I was awarded my FIH international badge in 2013 following the EuroNations C Division competition in Greece. By then I was doing Division 1 in Leinster, progressing to the IHL and then the EYHL when it began. Umpiring is much like driving a car though, its only when you have your license that you really learn how to drive! There are four further grades of international umpire ahead of the FIH badge, so I realised that if I wanted to go to the top, I still had a lot of work to do! Since I earned my badge I have umpired an Irish Senior Cup final, four IHL/EYHL finals, 11 u21 international matches, and 43 senior international matches. Those matches have taken place at a range of competitions and venues including the u21 Euronations in Belgium, the Junior World Cup in Chile, the Euronations in Holland, and the World League Finals in New Zealand, progressing up the ranks to the World Development Panel (the 2ndhighest rank). Listing them like that makes them sound easy but there was a lot of learning experiences and challenges in between all of those tournaments and years!

Best and worst parts

Umpiring challenges depend on where you are in your own progress, but it also depends on the game itself. Initially when I started umpiring the hardest thing was actually knowing where to stand, and what to call! I could see fouls happening, but I couldn’t work out which came first, and then often forgot to call anything at all! Needless to say some of these games weren’t enjoyable as I knew I wasn’t always being consistent, or calling the right things, and players naturally got frustrated by this. However, through listening to the advice I was given, by attending training courses, and by simply getting out on the pitch to expose myself to more games I gradually started to realise where I had to stand and how to manage situations. The higher you go, the decision making actually become easier believe it or not! But the challenges change. There’s obviously more pressure and scrutiny the higher you go so the mental side of your game becomes more important. Mistakes happen, so it’s important to make sure that you’re able to move on from it once you’ve made a mistake and not let your standards drop for the rest of the game. That can take a lot of work to get right though, it doesn’t always happen easily!

One of the questions I get asked most is why do I do this. That answer is easy! I have travelled the world and most importantly made some great friends. I can honestly say that some of the people that I have met through umpiring are some of my best friends, and are people I stay in touch with even outside of hockey. There are very few things in life that give you that sort of opportunity, let alone one that allow you do that while being involved in the sport that you love. Along with that, umpiring gives me the best seat in the house! There really is nothing like the atmosphere from a crowd as one of the worlds best players makes an attack on goal, and I feel so privileged to be a part of that.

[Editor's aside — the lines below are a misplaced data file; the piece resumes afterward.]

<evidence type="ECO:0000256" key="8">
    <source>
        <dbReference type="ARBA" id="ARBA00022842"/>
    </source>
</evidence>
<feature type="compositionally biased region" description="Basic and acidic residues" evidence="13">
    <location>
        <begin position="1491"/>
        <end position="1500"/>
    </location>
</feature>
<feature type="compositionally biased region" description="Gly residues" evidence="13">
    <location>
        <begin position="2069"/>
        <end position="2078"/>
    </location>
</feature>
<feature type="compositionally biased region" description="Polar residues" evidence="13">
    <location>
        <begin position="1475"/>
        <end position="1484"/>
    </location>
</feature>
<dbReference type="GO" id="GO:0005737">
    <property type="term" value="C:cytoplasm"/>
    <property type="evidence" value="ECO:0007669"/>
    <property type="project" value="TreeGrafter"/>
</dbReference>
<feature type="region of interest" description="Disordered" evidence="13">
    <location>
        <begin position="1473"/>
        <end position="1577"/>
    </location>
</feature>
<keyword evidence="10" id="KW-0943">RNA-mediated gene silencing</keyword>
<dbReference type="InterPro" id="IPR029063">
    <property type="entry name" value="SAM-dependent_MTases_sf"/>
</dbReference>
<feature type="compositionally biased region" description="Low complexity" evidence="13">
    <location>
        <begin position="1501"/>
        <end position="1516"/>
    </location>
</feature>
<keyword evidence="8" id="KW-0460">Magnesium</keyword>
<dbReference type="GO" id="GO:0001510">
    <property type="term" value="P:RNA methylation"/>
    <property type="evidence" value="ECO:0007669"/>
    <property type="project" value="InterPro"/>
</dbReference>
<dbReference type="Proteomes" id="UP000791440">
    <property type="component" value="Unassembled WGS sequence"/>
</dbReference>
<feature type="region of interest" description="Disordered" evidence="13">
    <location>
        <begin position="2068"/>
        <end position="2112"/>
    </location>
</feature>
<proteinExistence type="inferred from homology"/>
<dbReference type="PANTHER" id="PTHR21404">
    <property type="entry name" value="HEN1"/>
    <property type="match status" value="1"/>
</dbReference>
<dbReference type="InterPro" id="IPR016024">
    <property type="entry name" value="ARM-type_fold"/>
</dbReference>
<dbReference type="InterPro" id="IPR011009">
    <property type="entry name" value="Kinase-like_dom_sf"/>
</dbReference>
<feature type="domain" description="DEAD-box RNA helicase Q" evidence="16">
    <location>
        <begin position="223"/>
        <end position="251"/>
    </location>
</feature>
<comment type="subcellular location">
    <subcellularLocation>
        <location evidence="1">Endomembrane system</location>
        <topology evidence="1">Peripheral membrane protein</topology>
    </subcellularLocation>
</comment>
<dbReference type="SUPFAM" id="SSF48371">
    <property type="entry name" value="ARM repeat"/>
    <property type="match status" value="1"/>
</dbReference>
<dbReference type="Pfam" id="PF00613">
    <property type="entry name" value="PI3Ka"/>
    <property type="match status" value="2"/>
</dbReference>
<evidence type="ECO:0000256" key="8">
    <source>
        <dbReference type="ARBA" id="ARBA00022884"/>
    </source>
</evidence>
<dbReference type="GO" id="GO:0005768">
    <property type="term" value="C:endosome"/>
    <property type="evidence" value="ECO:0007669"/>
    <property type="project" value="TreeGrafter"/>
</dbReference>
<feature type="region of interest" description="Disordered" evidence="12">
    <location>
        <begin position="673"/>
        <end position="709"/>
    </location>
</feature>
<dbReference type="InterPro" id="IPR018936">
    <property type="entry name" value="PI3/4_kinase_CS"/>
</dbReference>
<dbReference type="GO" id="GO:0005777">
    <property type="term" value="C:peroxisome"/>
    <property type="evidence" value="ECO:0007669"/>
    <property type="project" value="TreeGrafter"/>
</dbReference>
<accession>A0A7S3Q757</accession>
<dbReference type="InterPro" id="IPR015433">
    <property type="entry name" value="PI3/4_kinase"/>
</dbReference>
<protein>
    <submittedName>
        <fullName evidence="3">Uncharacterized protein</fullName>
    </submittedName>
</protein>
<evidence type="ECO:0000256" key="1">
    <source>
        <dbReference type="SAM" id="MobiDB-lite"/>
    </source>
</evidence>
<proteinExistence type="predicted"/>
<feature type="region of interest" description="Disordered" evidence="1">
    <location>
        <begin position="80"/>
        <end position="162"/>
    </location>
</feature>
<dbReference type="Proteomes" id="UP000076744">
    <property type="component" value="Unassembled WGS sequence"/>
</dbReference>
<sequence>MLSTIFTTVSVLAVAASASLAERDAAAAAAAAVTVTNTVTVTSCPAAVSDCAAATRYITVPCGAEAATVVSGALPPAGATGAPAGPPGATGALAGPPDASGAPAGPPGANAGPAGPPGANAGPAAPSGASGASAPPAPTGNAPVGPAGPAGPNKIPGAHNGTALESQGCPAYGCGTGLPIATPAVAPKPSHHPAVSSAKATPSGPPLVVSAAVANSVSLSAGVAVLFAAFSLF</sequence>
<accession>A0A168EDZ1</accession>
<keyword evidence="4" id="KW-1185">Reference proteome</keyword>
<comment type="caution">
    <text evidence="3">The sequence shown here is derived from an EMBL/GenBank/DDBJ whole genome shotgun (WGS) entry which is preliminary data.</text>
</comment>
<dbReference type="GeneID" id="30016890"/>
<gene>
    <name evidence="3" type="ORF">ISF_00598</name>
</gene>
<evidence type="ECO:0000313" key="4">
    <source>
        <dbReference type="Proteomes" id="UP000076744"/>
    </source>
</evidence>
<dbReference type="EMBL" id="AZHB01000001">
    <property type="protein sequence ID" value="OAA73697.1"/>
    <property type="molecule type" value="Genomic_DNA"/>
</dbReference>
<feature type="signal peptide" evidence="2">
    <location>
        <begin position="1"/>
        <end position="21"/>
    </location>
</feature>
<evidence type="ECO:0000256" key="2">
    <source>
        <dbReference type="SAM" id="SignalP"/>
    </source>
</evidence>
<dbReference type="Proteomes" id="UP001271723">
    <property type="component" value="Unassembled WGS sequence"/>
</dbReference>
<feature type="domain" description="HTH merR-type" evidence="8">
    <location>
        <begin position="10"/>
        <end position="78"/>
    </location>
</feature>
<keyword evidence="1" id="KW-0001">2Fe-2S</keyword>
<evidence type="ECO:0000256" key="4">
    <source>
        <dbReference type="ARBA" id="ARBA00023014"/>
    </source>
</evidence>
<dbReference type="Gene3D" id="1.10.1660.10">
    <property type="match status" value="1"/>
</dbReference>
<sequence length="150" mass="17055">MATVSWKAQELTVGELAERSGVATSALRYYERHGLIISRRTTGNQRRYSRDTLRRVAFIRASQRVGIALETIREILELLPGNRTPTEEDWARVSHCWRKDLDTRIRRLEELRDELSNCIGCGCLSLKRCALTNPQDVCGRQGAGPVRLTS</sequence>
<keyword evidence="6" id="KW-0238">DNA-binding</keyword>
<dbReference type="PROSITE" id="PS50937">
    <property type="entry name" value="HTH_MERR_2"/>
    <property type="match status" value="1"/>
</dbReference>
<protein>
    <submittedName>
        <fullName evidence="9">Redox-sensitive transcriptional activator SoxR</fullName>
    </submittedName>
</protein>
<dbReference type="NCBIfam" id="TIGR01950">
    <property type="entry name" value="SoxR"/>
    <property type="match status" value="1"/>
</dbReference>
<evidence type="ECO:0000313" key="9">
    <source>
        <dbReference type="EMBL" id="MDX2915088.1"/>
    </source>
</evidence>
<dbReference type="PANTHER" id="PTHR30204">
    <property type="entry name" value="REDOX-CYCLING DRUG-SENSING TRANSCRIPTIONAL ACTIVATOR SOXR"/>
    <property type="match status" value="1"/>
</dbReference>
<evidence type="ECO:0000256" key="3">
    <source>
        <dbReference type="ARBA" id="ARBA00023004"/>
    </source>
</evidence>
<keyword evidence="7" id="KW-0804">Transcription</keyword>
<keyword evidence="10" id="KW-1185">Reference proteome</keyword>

Advice (in general/pre game/pre tournament etc.)

Regardless of what the game is though, whether its club or international, you’re always trying to do your best. In my mind the best games I have are the ones where no one talks about the umpiring! To do that I usually make sure I follow a routine. Obviously you’ve to get a good night sleep the night before a game. On the day itself I usually do a few mindfulness exercises and listen to a specific playlist to help prepare. Coffee is also a must! Pre-game, no matter how often you’ve umpired with someone, we always have a chat about how we plan to manage the game, areas of control etc., so that as a team we are on the same wave length.

In terms of tournaments, the standards for internationals are so high now that you always need to be physically prepared. We do fitness tests three times a year so obviously making sure you’re fit and strong is a critical part of your game and preparation. My gym routine is definitely one of the most important parts of my umpiring. After that, you want to make sure you’ve tested yourself before heading to a tournament. The LHUA and IHUA are great at giving me a variety of games, including mens, before tournaments as its important to get out of your comfort zone. I would usually get feedback at some of these things too so that I’m focused on what I have to work on. Internationally we have a bank of clips from previous tournaments that we can access online so it’s always important to look back over those and see how you can improve, and what you’ve done well.

Self-reflection is probably one of the things that separates the best umpires out there. It is so important to be able to look back on a game and think about why you made a decision, could you have changed anything, how it all went. If you can recognise this yourself, it means you can continually select the next steps you need to take in order to improve. Starting off, this isn’t always easy! If you’re really not sure, seek out feedback from people that are more experienced. It’s not always pleasant to hear about what you need to improve on but listen to what they say and take the time to work on it. It takes persistence and commitment but it’s the only way to keep improving.